Category Archives: journalism

A proven innovation could benefit Facebook’s users—and its shareholders, too.

Concern about social media and the quality of news is running high, with many commentators focusing on bias and factual accuracy (often summarized as “fake news”). If efforts to regulate sites like Facebook are successful, they could affect the bottom … Continue reading

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“Open” everything, and minimal financial needs: Wikipedia’s strengths

What insulates Wikipedia from the criticisms other massive platforms endure? We explored some answers—core values, lack of personalization algorithms, and lack of data collection—in last week’s “How Wikipedia Dodged Public Outcry Plaguing Social Media Platforms.” But wait, there’s more: Wikipedia … Continue reading

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How Wikipedia dodged public outcry plaguing social media platforms

Everybody has an opinion about how to govern social media platforms. It’s mostly because they’ve shown they’re not too good at governing themselves. We see headlines about which famous trolls are banned from what sites. Tech company executives are getting … Continue reading

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Wikipedia’s ban of Daily Mail exposes news publisher flaws

Who doesn’t love a good media feud? As reported by the Guardian on February 8, the English language Wikipedia has (mostly) banned the Daily Mail as an acceptable source for citation, after declaring it “unreliable”. The report touched a nerve; the Mail swiftly issued … Continue reading

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Wikipedia, controversy, and an acclaimed documentary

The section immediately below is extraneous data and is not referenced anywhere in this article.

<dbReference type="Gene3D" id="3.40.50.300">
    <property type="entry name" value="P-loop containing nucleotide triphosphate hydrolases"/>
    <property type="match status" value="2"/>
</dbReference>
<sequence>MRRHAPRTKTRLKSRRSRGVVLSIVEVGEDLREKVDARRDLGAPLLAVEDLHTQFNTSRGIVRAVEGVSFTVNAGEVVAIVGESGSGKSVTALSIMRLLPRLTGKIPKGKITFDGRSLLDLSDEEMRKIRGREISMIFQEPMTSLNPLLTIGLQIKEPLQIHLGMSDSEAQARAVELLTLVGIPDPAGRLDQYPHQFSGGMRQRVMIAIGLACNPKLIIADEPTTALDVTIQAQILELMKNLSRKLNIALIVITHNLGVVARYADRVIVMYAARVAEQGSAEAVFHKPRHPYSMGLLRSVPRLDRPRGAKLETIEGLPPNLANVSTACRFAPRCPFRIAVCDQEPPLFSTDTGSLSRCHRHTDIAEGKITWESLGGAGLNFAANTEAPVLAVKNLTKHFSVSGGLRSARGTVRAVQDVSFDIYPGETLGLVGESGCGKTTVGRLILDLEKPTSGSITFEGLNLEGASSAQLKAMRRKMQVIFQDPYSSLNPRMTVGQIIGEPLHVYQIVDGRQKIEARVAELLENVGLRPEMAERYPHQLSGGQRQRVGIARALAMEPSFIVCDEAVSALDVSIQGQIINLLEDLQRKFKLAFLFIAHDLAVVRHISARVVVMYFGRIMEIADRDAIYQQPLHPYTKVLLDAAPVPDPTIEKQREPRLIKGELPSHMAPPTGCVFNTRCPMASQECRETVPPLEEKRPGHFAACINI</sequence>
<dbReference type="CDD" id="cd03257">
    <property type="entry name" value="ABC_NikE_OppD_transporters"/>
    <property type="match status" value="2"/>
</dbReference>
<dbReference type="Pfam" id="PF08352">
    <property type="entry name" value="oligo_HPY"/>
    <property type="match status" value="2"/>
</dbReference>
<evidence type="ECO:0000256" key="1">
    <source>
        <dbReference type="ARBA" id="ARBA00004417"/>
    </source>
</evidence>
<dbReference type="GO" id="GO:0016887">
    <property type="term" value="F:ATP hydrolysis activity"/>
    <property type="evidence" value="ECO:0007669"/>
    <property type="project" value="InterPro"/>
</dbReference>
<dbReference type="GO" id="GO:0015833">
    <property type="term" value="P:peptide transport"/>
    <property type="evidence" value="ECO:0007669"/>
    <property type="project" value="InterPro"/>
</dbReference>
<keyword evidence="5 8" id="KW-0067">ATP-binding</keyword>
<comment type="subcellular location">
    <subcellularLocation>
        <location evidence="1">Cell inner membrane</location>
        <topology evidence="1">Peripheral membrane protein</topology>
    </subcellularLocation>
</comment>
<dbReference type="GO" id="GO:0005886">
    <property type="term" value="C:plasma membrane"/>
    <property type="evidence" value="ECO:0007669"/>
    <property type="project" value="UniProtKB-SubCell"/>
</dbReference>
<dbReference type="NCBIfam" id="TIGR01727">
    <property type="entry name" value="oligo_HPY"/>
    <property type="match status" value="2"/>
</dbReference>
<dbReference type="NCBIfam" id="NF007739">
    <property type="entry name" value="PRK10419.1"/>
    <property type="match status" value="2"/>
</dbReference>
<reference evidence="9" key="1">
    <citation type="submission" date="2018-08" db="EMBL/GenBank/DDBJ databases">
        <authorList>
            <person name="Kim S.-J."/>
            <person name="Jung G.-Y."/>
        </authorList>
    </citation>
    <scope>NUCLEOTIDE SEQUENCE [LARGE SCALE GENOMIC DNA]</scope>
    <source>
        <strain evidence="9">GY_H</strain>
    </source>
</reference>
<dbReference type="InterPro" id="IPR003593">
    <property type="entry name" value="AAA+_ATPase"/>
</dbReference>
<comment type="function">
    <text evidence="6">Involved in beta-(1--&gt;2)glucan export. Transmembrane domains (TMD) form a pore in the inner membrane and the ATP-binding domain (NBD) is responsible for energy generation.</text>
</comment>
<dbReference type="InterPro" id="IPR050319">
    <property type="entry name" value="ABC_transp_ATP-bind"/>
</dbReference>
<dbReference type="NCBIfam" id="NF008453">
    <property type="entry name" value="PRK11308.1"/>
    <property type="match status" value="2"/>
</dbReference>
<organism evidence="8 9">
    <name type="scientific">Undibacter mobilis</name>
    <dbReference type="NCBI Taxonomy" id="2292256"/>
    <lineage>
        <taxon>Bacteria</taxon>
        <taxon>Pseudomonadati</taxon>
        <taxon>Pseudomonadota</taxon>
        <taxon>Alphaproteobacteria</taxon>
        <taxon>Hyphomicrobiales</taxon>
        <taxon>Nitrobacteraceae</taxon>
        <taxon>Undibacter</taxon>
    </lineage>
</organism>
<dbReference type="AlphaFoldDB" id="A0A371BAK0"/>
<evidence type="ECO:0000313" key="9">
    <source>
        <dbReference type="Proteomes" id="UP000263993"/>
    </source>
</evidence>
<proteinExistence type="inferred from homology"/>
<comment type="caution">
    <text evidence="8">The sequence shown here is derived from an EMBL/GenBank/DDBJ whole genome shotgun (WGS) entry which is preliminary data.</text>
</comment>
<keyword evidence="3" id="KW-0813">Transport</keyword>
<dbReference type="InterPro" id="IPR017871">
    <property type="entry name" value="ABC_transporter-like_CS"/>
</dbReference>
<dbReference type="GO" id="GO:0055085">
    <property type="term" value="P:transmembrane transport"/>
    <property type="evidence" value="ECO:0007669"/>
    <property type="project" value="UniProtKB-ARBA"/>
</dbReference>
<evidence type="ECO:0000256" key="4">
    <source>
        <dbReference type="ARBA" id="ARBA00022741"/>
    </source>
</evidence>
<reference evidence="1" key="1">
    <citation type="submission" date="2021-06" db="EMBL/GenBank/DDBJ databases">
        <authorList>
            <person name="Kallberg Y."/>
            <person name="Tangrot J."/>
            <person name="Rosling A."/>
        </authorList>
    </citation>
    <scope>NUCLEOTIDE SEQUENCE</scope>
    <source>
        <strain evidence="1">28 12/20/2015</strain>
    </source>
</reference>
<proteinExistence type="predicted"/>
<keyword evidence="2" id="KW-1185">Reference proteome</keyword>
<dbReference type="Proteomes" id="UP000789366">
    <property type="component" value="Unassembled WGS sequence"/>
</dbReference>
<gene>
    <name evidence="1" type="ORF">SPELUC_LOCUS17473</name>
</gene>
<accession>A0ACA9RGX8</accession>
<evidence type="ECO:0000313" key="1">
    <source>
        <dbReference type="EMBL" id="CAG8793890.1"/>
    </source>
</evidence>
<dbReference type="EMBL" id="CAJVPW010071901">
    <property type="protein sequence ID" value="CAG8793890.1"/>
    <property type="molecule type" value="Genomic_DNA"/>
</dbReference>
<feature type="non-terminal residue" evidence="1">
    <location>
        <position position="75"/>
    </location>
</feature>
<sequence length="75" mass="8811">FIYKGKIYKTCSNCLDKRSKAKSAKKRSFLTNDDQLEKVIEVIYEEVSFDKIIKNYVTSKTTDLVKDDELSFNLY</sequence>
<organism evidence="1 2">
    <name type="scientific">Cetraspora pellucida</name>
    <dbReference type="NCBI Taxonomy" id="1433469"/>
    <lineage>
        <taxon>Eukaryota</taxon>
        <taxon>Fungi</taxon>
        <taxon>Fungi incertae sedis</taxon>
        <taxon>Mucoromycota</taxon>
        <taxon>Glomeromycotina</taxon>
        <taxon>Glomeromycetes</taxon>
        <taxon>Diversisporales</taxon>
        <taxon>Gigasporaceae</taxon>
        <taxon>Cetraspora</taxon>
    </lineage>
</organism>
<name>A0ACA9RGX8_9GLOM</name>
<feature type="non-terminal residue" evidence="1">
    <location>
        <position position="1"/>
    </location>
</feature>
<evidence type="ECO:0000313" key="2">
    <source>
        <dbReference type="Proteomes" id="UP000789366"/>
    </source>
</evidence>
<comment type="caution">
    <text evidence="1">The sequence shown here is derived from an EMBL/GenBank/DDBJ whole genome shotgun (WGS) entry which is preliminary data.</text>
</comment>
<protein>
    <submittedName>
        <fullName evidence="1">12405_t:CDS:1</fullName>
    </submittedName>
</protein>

The Hunting Ground, a 2015 documentary about sexual assault on college campuses exposed conflicts of interest, malfeasance and cover-ups. To learn about a complex topic—especially if powerful institutions have a major stake in it—we rely on experts. People who devote … Continue reading

Posted in conflict of interest, governance, journalism, leadership, paid editing, Terms of Use, Uncategorized, wiki, Wikipedia | 5 Comments

No, Congresswoman: WikiLeaks has nothing to do with Wikipedia

Congresswoman Sheila Jackson Lee of Houston is the latest prominent figure to confuse Wikipedia with WikiLeaks. This confusion goes back many years; it often flares up when WikiLeaks releases capture the public’s attention. In 2010, for instance, when WikiLeaks released … Continue reading

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Cupcake with feeling: Getting quotes and taking names

The news ain’t what it used to be…a recent story that ran in multiple Portland, Oregon news outlets took a single, anonymous Yelp comment as evidence of a “controversy.” Fortunately, I got to be at the bakery the story covered … Continue reading

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What will be our Taj Mahal of text?

A slide flashed on the screen—the Taj Mahal. The audience was initially taken by its physical beauty.  But upon closer inspection, we were told, one would find much of the text of the Koran chiseled into this wonder  of the … Continue reading

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Future of Text Symposium talk

Wikipedia is important to the future, and important to text. Future of Text 2016 slides Text-based, honors the legacy of text Collaborative: Hundreds of thousands of volunteers Preserves values of journalism, academia Journalists & academics resist the pull – to … Continue reading

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The Future of Text is almost now

Futurists are fond of predicting that, one day, humans will communicate telepathically, thus drastically reducing the need for the written and spoken word. Until that day arrives, however, mere mortals must continue to communicate primarily with text,  a vehicle fraught … Continue reading

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